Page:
So is it possible for human beings, for you, to bring about a complete mutation? That mutation changes the brain cells themselves. That is, one has been going north all one's life, and some person comes along and says, `Going north has no importance at all, no value, there is nothing there. Go east, or west, or south.' And because you listen, because you are concerned, because you are deliberate, you go east. At that very moment when you turn and go east there is a mutation in the brain cells because going north has become the pattern, the mode, and when you go east you break the pattern - right? It is as simple as that. But that requires listening, not merely to words, not merely with the hearing of the ear, but listening without any interpretation, without any comparison, listening directly, without bringing in all your traditions, your background, your interpretation. Then that very listening breaks down your conditioning.
And we also talked about seeing - seeing very, very clearly what is happening in the present world; wars and the most appalling things are going on everywhere. A million or two million years ago man killed with a club, then he invented an arrow. He thought that would stop all wars. Now you can vaporize millions and millions of people with one bomb. We have progressed tremendously outwardly, technologically. The computer is probably going to take over all our thinking. It will do far better than we can in a second. I don't know if you have gone into this question, but you should. What is going to happen to the human brain when the computer can do almost anything that you can do, except, of course, sex? And it can't look at the stars and say, `What a marvellous evening it is; it can't possibly appreciate what beauty is. So what is going to happen to the human brain? Will it wither when the laser computer can take over thinking for you? It will save a lot of labour. Either we will turn to entertainment or turn in a totally different direction, because psychologically, inwardly, we can go limitlessly. The brain has an extraordinary capacity, each one's brain. Look what technology has done. But psychologically, subjectively, we remain what we are, year after year, century after century: conflict, struggle, pain, anxiety and all the rest of it. That's what we talked about in the last four talks.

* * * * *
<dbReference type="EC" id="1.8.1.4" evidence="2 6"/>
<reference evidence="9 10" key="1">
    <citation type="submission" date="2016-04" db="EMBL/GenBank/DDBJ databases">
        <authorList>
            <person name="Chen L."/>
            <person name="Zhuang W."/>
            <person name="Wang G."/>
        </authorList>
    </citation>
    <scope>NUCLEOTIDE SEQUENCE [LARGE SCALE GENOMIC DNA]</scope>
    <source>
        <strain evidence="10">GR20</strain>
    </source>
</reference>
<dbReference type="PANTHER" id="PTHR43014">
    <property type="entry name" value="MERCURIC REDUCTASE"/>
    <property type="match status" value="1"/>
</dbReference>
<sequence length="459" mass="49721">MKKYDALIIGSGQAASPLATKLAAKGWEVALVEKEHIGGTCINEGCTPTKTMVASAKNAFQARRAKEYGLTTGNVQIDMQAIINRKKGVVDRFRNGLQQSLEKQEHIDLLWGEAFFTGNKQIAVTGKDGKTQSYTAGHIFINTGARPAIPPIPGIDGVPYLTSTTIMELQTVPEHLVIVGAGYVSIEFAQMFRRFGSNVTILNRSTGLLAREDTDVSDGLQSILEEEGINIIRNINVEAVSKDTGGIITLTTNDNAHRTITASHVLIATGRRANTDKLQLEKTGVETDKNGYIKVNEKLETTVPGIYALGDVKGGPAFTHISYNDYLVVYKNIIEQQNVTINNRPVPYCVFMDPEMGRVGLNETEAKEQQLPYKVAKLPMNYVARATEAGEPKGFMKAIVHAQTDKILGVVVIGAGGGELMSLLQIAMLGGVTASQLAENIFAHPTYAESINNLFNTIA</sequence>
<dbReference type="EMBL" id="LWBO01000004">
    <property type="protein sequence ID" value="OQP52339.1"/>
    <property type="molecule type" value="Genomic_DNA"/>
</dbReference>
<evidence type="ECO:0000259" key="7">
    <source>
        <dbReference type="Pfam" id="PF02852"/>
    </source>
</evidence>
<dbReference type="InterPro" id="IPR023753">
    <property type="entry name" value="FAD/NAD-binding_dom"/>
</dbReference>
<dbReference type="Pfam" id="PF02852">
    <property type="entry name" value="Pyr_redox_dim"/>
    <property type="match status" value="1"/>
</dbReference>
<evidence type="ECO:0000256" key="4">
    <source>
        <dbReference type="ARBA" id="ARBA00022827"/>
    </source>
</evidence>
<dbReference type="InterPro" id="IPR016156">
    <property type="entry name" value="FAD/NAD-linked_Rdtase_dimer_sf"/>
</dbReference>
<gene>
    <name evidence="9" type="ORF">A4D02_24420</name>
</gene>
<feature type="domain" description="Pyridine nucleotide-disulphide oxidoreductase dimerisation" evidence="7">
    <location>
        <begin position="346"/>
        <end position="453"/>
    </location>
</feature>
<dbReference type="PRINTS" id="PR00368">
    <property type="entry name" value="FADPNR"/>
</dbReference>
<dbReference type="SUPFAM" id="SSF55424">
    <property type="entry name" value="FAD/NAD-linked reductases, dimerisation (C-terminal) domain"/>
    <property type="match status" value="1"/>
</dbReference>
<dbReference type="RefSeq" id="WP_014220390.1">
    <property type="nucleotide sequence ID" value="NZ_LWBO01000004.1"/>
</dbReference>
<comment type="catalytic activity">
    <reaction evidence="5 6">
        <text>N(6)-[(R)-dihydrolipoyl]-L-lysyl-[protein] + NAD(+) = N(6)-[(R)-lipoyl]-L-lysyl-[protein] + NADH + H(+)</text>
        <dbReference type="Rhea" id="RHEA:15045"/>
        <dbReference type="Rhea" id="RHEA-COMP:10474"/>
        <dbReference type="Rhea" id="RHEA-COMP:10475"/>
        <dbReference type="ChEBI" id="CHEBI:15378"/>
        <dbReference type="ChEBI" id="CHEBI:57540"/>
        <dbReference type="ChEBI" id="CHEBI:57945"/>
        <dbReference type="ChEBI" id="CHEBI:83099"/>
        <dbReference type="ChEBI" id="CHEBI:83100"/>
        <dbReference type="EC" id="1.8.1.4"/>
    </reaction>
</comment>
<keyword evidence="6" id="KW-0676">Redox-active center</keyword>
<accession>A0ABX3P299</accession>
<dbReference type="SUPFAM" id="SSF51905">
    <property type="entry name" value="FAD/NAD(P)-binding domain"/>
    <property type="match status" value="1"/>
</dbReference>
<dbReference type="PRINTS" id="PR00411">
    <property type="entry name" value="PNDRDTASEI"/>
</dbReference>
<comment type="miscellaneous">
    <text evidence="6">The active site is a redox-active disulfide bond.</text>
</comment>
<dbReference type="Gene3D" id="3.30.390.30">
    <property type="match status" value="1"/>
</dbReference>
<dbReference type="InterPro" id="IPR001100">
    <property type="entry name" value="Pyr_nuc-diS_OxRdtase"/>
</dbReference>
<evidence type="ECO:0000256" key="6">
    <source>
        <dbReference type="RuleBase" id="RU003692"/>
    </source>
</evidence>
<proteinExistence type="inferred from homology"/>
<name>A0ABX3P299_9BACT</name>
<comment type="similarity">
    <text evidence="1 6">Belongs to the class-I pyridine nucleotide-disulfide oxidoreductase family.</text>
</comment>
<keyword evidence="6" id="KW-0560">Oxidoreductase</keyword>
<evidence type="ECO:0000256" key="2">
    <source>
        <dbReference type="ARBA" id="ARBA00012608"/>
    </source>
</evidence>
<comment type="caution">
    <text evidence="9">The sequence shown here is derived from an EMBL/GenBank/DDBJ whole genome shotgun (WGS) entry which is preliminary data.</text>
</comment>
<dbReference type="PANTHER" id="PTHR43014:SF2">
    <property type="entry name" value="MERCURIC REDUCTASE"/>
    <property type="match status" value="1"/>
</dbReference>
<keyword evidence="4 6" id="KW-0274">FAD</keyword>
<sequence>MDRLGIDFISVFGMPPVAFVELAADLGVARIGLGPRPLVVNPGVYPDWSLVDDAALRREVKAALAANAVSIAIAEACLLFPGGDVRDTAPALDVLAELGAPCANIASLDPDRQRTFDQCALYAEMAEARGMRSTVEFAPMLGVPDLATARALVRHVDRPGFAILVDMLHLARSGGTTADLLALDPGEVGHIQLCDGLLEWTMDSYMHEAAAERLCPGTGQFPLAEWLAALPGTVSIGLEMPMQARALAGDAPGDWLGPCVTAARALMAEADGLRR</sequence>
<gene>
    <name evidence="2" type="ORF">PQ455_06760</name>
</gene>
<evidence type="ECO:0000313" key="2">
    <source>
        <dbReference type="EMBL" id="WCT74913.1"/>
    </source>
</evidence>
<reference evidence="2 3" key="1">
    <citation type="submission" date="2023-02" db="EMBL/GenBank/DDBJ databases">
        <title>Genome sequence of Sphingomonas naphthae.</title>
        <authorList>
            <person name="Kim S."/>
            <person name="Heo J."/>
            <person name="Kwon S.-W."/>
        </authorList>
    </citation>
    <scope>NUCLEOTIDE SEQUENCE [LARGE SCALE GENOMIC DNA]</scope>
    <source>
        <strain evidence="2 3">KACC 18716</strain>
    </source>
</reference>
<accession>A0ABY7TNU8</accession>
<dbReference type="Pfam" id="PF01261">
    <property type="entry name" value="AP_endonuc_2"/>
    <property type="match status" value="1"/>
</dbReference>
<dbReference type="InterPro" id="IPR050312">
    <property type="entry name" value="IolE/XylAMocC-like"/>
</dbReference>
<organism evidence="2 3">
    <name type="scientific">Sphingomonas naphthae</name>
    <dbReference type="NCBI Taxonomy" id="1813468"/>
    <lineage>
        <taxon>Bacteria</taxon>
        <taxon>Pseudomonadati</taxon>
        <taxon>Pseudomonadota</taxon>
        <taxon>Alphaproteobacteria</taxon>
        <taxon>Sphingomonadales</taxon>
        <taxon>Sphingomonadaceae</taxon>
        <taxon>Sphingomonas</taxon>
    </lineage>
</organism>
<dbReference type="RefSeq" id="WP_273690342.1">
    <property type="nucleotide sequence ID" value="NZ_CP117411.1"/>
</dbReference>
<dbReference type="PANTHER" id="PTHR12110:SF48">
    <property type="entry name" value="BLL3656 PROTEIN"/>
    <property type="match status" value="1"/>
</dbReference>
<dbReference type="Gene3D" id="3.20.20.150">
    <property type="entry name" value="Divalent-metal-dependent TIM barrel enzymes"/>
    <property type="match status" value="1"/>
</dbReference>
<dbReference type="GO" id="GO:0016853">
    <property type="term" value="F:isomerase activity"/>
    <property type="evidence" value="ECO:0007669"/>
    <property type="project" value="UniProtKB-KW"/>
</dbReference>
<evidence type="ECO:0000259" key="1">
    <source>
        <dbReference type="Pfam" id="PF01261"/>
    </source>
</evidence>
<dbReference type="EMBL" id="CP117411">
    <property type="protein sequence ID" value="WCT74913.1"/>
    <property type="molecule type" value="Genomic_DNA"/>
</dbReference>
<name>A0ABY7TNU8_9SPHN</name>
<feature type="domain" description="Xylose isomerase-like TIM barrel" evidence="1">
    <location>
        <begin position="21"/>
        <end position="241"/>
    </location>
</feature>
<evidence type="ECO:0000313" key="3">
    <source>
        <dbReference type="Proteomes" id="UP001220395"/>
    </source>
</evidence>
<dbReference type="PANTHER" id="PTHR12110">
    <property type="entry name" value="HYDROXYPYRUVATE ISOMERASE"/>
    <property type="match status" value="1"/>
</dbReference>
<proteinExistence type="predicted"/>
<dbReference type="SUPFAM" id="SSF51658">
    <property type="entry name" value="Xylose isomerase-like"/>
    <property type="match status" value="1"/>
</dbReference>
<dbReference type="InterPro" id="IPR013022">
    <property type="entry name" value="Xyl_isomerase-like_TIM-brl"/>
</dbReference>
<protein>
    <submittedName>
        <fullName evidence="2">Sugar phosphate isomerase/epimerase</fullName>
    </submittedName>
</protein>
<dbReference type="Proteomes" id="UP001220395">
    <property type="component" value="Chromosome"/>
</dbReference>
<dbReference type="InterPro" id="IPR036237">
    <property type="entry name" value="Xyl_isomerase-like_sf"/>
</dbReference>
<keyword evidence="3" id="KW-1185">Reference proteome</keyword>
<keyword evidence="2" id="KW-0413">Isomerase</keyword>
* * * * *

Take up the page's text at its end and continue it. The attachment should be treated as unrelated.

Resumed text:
And we also talked about thought: what is the nature of thinking, what is thinking? We went into that very carefully. All thought is memory, based on knowledge and knowledge is always limited, whether now or in the past or in the future. Knowledge is perpetually, eternally limited because it is based on experience which is also always limited.
This morning we ought to talk together, you and the speaker, not the whole audience (there is no whole audience, there is only you and the speaker) - we ought to talk together about love, death, what is religion, what is meditation, and if there is anything beyond all human endeavour - or is man the only measure? Is there something beyond the structure of thought, is there something that is timeless? That is what we have to be concerned with, you and the speaker, this morning. All right?